I've been surprised a number of times, for better and worse, by the state of technology in Guinea. In some areas, inexpensive technology has transformed Guinean society, but there remains much to be desired in other areas. I've been in Guinea for 10 months now, and here are some of my observations thus far.
The power grid:
The PCV house in Conakry has power 24/7. It's powered mostly by city power, but most of the city gets no electricity. The guards run a generator to pick up the city's slack.
The Labe house, in the Fouta, gets city power most nights for variable amounts of time, which we supplement pretty well with solar power. On a sunny day we can collect enough energy to power the lights and house computers for several hours. There's one ethernet cord to be shared between the computers, and there is wi-fi, but it works for only select machines.
In order to get a better picture of the cell phone situation for Guineans, I asked some questions of Mr. Barry, a sixth grade teacher in my village. (Mr. Barry comes to my house for weekly English lessons. He is conversational in English despite having never studied it in school; everything he learned is from PCVs.) Mr. Barry tells me that he bought his phone in 2008, but some Guineans had them as early as the early 2000s. At first, the major network provider in Guinea was Sotelgui, but now Orange is dominant. The other major service providers are Cellcom and Areeba.
In polling my classes, on a random day in Tounkourouma, I found the following numbers: 80/145 students (55%) had a phone. Not bad for a college en brousse.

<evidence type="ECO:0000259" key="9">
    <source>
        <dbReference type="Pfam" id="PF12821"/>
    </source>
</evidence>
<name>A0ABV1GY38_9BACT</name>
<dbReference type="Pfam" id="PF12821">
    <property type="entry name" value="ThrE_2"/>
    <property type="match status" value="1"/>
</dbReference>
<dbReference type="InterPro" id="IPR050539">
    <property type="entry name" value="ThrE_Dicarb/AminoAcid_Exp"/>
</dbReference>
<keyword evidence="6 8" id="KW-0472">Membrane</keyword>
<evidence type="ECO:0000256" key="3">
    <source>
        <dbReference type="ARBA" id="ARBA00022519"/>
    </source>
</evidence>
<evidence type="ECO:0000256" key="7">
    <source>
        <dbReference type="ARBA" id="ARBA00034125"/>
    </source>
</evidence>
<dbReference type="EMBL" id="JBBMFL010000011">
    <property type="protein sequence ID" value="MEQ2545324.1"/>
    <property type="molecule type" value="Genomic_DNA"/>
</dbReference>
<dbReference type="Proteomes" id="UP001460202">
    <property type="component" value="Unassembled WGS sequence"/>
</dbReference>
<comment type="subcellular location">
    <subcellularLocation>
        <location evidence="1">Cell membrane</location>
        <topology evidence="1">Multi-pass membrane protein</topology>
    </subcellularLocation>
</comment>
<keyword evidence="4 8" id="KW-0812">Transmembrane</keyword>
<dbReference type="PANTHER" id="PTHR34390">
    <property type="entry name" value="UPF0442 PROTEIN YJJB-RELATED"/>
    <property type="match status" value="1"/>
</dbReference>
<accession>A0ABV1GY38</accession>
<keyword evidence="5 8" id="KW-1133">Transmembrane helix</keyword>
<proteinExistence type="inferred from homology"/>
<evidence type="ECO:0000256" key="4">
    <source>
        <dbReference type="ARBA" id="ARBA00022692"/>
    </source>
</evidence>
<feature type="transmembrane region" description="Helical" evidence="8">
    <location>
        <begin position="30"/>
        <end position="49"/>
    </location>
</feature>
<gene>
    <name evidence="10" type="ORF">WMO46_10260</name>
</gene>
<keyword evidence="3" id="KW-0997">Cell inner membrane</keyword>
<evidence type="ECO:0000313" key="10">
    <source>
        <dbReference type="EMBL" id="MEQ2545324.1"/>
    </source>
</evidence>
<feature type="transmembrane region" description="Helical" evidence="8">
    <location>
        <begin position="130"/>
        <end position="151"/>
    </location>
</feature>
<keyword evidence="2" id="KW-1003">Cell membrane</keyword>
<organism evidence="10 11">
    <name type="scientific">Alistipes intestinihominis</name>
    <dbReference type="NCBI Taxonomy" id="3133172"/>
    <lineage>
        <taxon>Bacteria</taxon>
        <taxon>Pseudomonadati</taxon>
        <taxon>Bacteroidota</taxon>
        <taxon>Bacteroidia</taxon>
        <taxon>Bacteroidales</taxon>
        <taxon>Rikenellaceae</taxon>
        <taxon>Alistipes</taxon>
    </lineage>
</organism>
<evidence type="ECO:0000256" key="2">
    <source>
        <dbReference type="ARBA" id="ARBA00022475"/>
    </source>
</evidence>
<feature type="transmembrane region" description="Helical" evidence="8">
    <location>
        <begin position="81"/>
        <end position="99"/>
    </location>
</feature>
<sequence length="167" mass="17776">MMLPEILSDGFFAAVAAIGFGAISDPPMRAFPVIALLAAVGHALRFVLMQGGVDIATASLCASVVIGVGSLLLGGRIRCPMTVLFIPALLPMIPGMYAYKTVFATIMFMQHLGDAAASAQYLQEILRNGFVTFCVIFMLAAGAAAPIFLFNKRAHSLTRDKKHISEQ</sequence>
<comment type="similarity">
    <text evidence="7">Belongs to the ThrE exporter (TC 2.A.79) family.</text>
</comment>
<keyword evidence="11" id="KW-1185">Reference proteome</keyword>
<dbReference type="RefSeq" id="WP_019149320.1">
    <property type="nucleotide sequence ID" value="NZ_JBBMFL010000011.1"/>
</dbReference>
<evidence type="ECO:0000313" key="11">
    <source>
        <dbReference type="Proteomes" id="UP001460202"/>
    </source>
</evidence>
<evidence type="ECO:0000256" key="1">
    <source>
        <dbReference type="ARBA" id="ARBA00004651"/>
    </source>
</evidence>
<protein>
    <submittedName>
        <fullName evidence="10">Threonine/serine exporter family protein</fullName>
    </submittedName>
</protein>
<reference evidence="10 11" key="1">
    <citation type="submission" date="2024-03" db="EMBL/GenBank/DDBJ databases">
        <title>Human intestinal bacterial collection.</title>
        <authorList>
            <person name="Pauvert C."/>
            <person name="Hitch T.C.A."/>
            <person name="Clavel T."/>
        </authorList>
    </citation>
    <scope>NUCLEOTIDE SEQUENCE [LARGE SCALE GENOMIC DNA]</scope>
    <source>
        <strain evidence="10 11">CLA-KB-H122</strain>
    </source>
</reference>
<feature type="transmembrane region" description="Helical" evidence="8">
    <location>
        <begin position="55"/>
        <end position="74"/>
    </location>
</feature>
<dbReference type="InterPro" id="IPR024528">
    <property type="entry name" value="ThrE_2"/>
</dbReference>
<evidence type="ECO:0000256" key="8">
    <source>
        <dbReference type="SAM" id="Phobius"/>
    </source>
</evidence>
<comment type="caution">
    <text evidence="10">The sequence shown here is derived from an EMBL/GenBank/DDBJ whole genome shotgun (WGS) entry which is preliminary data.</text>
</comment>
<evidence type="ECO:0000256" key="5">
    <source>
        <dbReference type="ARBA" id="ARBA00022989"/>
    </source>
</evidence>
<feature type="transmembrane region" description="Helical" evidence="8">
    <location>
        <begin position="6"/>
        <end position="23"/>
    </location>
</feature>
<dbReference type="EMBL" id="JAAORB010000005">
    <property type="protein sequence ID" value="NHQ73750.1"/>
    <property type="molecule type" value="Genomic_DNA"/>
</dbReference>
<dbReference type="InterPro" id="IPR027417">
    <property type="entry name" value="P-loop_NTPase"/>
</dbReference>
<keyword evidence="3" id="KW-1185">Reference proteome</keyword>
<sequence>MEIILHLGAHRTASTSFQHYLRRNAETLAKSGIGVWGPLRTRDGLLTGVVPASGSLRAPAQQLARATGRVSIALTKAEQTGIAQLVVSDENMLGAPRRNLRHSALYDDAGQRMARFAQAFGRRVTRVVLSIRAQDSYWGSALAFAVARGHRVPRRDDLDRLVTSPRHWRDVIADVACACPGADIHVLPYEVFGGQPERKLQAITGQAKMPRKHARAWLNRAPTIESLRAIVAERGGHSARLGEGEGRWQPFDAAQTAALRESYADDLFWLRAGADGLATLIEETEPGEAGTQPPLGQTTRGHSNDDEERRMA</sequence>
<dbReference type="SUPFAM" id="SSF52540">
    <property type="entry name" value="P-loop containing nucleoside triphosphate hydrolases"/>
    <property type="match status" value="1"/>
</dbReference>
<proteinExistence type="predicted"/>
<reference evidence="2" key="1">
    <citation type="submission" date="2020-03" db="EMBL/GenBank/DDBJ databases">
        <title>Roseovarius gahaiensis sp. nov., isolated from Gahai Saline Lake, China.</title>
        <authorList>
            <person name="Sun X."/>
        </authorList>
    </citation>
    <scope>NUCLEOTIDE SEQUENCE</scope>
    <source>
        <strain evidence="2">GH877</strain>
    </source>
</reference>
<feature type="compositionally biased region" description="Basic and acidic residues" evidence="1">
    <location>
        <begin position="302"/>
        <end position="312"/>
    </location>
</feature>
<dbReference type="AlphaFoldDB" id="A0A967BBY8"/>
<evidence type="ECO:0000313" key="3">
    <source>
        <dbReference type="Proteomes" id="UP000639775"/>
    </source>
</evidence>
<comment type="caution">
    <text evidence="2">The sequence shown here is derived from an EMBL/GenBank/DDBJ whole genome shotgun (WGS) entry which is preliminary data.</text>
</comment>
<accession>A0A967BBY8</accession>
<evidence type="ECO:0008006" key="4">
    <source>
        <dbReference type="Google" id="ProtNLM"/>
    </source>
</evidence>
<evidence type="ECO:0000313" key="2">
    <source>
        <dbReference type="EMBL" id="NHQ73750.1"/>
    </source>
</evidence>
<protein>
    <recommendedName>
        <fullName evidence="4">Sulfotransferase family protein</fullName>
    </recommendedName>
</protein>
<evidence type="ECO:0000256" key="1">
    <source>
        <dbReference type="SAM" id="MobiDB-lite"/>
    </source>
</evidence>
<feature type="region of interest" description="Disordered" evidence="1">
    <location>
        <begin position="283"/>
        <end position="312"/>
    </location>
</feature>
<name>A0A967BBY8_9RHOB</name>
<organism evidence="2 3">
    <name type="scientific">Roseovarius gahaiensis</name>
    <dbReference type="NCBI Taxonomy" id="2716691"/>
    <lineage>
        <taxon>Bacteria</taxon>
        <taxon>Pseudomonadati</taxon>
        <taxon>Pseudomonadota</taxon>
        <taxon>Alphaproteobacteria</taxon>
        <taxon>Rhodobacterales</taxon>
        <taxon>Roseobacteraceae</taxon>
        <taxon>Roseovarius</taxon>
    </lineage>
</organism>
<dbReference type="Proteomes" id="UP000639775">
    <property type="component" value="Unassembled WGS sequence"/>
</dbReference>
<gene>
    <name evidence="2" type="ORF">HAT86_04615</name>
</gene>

As for Volunteers, as far as I know every current Volunteer has a cell phone, which can be used to make domestic or international calls. Some Volunteers have even begun to invest in smart phones, which can be used to access the internet anywhere that cell service exists, which brings me to my next topic.
Most Guineans au village don't have computers, but I've met a few who do and I myself will be purchasing computers for two Guinean friends while on vacation this summer.
The easiest and most common way to connect to the internet is via smart phones, which range from 100,000 GNF to several million for the newest, fanciest phones. From there, the web can be accessed regularly for a small fee.
USB internet keys are also rapidly becoming popular for those with a PC, and in fact Peace Corps is providing one now to every new incoming Volunteer. An Orange key currently costs 300,000 GNF, and like a smart phone, works with a SIM card and therefore gets service wherever there is cell service.
In summary, cheap cell phones, service providers, and web access have become readily available in Guinea, which makes communicating and coordinating much more efficient. However, there remain substantial obstacles to be done before most of the country has regular power, and for a country that has yet to connect all of its major cities with paved roads, that may not yet be top priority.